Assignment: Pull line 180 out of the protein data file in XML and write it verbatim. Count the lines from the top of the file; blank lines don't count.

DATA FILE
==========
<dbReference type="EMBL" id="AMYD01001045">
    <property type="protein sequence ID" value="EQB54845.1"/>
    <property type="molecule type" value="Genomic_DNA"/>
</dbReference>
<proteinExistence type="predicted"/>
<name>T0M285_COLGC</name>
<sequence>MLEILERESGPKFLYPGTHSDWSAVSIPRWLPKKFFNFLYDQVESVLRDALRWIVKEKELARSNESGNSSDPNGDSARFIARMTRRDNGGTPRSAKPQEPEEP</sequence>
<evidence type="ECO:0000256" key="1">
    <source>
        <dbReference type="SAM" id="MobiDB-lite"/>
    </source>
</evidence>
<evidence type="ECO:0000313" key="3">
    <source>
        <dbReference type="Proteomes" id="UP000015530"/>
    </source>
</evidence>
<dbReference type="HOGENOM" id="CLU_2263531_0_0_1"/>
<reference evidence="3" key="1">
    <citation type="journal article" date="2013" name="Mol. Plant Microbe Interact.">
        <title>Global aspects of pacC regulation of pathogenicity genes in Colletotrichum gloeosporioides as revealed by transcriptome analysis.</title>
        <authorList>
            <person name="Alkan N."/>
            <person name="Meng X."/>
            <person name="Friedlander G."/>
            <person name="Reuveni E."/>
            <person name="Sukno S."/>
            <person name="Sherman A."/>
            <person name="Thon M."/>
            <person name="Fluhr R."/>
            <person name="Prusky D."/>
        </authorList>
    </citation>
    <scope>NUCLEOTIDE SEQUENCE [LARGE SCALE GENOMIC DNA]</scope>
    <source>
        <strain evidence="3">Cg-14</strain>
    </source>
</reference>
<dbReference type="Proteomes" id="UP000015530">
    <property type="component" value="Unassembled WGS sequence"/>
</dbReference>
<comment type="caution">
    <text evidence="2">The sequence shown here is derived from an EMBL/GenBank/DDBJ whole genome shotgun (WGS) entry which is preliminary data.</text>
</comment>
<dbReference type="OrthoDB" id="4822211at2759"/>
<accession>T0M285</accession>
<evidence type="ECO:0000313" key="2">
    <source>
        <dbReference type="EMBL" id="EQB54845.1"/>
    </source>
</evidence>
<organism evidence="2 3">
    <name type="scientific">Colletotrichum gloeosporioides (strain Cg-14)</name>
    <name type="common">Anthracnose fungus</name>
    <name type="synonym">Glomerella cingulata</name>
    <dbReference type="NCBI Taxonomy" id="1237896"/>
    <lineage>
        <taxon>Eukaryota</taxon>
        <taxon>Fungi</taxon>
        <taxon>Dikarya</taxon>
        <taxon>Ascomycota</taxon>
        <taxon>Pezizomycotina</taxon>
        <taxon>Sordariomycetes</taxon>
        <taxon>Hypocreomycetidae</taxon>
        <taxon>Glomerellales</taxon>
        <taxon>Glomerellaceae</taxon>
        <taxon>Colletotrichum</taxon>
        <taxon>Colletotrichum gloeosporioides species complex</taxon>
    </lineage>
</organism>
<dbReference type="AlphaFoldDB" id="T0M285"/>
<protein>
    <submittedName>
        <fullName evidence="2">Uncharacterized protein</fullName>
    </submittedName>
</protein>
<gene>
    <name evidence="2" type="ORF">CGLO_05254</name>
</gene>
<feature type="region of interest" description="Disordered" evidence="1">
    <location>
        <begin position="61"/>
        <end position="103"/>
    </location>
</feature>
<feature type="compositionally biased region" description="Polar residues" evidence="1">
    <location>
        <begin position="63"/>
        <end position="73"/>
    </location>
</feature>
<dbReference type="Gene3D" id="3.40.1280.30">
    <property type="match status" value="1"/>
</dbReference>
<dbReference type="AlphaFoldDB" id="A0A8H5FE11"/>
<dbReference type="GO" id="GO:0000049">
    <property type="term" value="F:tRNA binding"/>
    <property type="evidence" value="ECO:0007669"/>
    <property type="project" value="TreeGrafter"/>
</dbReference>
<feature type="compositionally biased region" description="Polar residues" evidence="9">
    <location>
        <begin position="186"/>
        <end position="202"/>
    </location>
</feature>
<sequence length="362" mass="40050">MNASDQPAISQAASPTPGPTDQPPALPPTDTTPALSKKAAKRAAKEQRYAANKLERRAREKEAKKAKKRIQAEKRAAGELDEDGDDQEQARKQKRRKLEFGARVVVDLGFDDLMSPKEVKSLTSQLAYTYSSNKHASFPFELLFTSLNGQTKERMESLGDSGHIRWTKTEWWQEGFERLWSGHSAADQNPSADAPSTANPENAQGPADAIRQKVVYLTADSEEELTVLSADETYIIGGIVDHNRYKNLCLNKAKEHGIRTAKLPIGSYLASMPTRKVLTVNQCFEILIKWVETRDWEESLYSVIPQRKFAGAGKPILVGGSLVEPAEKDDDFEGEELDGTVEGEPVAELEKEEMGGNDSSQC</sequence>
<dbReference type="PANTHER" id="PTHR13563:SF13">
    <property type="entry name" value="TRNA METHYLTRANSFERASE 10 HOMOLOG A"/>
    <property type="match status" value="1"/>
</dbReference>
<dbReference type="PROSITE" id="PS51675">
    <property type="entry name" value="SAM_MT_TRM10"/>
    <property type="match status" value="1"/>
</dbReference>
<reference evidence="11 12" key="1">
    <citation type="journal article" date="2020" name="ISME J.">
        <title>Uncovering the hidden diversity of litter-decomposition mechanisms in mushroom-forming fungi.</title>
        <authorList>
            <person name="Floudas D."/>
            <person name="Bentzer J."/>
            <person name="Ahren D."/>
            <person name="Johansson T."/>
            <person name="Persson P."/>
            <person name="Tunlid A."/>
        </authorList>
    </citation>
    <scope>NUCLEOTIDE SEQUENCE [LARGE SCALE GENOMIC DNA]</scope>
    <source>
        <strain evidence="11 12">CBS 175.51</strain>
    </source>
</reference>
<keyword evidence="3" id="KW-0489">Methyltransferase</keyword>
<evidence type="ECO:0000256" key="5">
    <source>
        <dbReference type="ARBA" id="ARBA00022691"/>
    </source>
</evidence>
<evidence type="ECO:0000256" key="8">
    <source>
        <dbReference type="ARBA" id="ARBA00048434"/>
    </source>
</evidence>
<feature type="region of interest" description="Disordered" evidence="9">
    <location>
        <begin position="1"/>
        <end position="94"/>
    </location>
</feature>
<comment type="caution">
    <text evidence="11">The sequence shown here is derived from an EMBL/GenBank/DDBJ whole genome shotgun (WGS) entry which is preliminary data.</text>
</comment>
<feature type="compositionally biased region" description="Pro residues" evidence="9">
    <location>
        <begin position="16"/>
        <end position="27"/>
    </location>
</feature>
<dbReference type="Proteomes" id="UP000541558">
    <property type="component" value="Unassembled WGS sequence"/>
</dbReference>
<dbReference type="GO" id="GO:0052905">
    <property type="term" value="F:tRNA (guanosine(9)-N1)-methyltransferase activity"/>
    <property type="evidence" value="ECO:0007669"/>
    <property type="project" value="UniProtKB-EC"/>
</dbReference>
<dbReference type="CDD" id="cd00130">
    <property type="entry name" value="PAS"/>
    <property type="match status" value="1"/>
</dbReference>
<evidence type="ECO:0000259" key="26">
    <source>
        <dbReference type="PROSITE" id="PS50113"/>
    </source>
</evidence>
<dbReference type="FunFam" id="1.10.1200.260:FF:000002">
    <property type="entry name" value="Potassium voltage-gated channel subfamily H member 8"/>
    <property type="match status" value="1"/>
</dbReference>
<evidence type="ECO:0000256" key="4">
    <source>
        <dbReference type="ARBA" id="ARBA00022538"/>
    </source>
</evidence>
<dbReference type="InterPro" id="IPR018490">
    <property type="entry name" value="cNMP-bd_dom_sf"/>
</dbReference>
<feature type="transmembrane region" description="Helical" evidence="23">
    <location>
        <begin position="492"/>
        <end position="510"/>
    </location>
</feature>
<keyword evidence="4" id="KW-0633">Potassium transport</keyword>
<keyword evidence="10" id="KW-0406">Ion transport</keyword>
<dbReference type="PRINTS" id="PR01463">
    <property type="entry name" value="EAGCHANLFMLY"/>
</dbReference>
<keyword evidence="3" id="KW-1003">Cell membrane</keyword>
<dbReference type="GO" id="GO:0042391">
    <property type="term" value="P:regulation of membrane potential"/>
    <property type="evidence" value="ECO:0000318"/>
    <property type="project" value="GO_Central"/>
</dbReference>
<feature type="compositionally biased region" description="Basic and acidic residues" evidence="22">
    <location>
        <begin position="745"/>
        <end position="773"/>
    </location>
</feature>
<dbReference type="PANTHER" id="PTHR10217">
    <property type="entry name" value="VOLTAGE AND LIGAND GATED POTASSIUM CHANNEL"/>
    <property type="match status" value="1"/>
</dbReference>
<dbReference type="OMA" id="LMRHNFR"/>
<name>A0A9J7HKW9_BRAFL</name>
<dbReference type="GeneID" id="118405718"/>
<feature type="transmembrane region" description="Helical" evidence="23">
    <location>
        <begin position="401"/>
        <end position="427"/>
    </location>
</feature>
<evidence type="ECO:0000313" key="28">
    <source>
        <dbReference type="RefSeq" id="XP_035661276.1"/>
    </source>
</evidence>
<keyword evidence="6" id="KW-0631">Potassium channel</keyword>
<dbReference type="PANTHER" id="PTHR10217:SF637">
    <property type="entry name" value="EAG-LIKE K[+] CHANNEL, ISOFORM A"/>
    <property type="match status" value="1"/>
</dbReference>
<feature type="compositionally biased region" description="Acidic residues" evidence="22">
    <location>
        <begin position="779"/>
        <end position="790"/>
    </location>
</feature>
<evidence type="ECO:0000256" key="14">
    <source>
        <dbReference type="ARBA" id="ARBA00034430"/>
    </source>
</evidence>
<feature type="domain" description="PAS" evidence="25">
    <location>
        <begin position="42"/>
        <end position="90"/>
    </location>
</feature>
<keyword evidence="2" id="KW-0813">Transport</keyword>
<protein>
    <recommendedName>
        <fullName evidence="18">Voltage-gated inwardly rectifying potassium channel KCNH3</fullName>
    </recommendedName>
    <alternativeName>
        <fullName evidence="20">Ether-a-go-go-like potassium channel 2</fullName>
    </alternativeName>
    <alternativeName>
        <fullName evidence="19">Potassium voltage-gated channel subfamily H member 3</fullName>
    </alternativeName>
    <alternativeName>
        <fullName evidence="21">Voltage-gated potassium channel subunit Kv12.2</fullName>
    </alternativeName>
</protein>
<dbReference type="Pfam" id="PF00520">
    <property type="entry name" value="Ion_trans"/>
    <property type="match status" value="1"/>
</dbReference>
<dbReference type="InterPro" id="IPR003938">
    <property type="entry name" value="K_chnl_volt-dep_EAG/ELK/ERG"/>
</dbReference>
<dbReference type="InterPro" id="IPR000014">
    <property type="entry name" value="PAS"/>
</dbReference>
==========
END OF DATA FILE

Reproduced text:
<evidence type="ECO:0000256" key="4">